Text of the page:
So what the judge focused on is, in his ultimate decision, and justification for the life without parole, which as jean said, is historic, because of Ethan Crumbley's age, 15 at the time of the crime, and 17 now, was a premeditation, the planning. There was a digital footprint, there was a journal.

Ethan Crumbley planned this, and he executed every single piece of his plan. And that was largely where the judge had his focus in this, in the sentencing today. And another thing, Jake, I do find, you know, to be something that we didn't know was going to happen, Ethan Crumbley spoke to the court.

And he said, no one could have stopped me. And he said I want to -- I want the sentence that all of the victims are asking for. So again, the judge used that in his ultimate determination. We heard that from the bench, this will be life in prison without the possibility of parole.

TAPPER: And what do you think is going to happen with the case against Ethan Crumbley's parents, for their alleged roles in allowing him access to guns, not seeming to do enough about warning signs concerning their son and more.

MARRIS: So, Jake, that's an excellent question. Because we know that that case is coming up right around the corner. That case is coming up in January.

So it is a novel legal theory. His parents are being charged with involuntary manslaughter, which relates directly back to the death of these victims, saying that not only did they have -- where they're omissions, that he had mental health issues, that they did not address, that they actually had an active role, because they purchased the gun that Ethan Crumbley ultimately used in killing these four individuals and terrorizing the school of that day.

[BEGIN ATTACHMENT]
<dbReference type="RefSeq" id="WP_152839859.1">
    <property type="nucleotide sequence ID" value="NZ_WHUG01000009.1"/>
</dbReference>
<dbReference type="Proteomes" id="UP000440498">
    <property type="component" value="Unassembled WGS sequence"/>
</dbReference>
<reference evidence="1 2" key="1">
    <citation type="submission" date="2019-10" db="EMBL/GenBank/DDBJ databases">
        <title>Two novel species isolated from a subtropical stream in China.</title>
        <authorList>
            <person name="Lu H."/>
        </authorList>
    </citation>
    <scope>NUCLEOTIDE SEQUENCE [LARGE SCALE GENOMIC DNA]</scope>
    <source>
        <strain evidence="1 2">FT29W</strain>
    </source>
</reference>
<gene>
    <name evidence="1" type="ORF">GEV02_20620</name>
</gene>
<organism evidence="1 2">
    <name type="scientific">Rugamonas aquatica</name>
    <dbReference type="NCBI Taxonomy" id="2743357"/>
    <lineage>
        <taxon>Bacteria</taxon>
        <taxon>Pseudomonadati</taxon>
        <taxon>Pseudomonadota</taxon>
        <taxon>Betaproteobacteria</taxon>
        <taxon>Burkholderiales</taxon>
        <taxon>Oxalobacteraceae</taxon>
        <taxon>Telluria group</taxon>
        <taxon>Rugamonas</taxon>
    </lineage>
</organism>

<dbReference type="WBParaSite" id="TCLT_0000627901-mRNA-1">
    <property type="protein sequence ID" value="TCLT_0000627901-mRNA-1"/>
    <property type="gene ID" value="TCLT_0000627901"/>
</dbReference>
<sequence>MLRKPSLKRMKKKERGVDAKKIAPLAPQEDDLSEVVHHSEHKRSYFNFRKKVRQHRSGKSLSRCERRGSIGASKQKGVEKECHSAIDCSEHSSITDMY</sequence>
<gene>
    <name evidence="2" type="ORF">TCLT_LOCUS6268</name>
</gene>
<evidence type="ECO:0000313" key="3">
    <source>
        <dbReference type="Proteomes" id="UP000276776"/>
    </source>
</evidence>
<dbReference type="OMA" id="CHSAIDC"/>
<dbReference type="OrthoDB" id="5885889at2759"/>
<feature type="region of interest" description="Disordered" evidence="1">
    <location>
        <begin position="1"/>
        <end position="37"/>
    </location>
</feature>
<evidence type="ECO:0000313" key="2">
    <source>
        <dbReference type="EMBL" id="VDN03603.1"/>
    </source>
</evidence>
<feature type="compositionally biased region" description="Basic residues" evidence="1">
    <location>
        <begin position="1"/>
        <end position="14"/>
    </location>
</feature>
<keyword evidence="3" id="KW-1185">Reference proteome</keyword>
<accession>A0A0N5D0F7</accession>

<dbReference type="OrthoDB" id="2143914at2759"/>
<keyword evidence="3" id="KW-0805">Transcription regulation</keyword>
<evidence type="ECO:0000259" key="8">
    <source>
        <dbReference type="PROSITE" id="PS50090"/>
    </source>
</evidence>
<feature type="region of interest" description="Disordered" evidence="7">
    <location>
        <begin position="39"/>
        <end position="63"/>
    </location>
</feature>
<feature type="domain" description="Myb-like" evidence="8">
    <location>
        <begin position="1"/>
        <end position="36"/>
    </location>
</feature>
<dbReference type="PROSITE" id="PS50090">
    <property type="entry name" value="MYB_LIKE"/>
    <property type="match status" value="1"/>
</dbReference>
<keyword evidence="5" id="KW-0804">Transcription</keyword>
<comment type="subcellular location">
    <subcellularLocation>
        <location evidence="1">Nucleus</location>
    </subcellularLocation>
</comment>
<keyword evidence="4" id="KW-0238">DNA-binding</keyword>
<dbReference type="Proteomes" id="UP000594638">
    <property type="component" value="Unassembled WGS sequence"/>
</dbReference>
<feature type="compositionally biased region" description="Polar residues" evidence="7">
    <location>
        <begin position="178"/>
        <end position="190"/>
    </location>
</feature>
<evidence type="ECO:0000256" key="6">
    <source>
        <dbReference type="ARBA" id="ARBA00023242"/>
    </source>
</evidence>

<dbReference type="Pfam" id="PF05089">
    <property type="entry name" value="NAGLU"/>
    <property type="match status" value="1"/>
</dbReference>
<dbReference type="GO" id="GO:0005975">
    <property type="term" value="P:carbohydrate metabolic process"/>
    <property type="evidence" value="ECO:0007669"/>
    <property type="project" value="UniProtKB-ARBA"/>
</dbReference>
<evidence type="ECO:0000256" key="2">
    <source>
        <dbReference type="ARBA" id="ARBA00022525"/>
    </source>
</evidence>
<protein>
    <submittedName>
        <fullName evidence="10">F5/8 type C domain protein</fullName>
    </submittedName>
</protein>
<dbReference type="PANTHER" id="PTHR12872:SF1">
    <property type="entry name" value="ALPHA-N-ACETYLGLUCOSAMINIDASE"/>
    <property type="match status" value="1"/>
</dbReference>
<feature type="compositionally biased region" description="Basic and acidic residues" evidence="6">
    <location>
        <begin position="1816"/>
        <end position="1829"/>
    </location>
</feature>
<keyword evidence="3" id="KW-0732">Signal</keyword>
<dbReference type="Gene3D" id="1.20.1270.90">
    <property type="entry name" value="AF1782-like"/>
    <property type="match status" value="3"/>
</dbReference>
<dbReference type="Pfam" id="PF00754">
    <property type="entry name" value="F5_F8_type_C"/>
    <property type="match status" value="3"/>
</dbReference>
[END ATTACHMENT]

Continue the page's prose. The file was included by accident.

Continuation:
So those -- that's the piece of it that is going to be decided. But that's not normally how the case like that manifest because in general, an individual cannot be held criminally responsible for the act of a third person, even when it's a parent. So, usually, these types of cases are child abuse, failure to lock up a firearm. We've seen those -- we've seen those legal theories.

So this legal theory is different involving involuntary manslaughter. Now defense attorney watching the judge's statement today from the bench will say, Ethan himself said nothing could have stopped him. So how can they find -- a jury find that this is reckless conduct? So, that's going to be part and parcel of the argument.


But how the case turns out is going to be really something to watch because it is a novel legal theory.

TAPPER: All right. Misty Marris, thanks so much.

Turning now to our national lead today, and the United States struggling at the most basic levels to be able to condemn and evolve past bigotry and hate.

Just today, New York police announced they are searching for a suspect who beat and robbed a Jewish man last night near an orthodox synagogue, on the first night of Hanukkah. Police say the victim was wearing traditional religious garb when the attacker punched him in the head, stole his cellphone and called him a dirty Jew.

Earlier today, a suspect accused of firing a gun in the air outside a New York synagogue, in Albany, yesterday, appeared in court. Police say he yelled "free Palestine" before he was arrested.

The violence and prejudice has also hit the Muslim and Arab communities in the U.S. Earlier this week, we saw a video of Hisham Awartani leaving the hospital in Vermont. He is one of the three Palestinian students so tragically shot in Vermont, while speaking English and Arabic, and wearing the keffiyehs. He is now paralyzed from the chest down. Awful.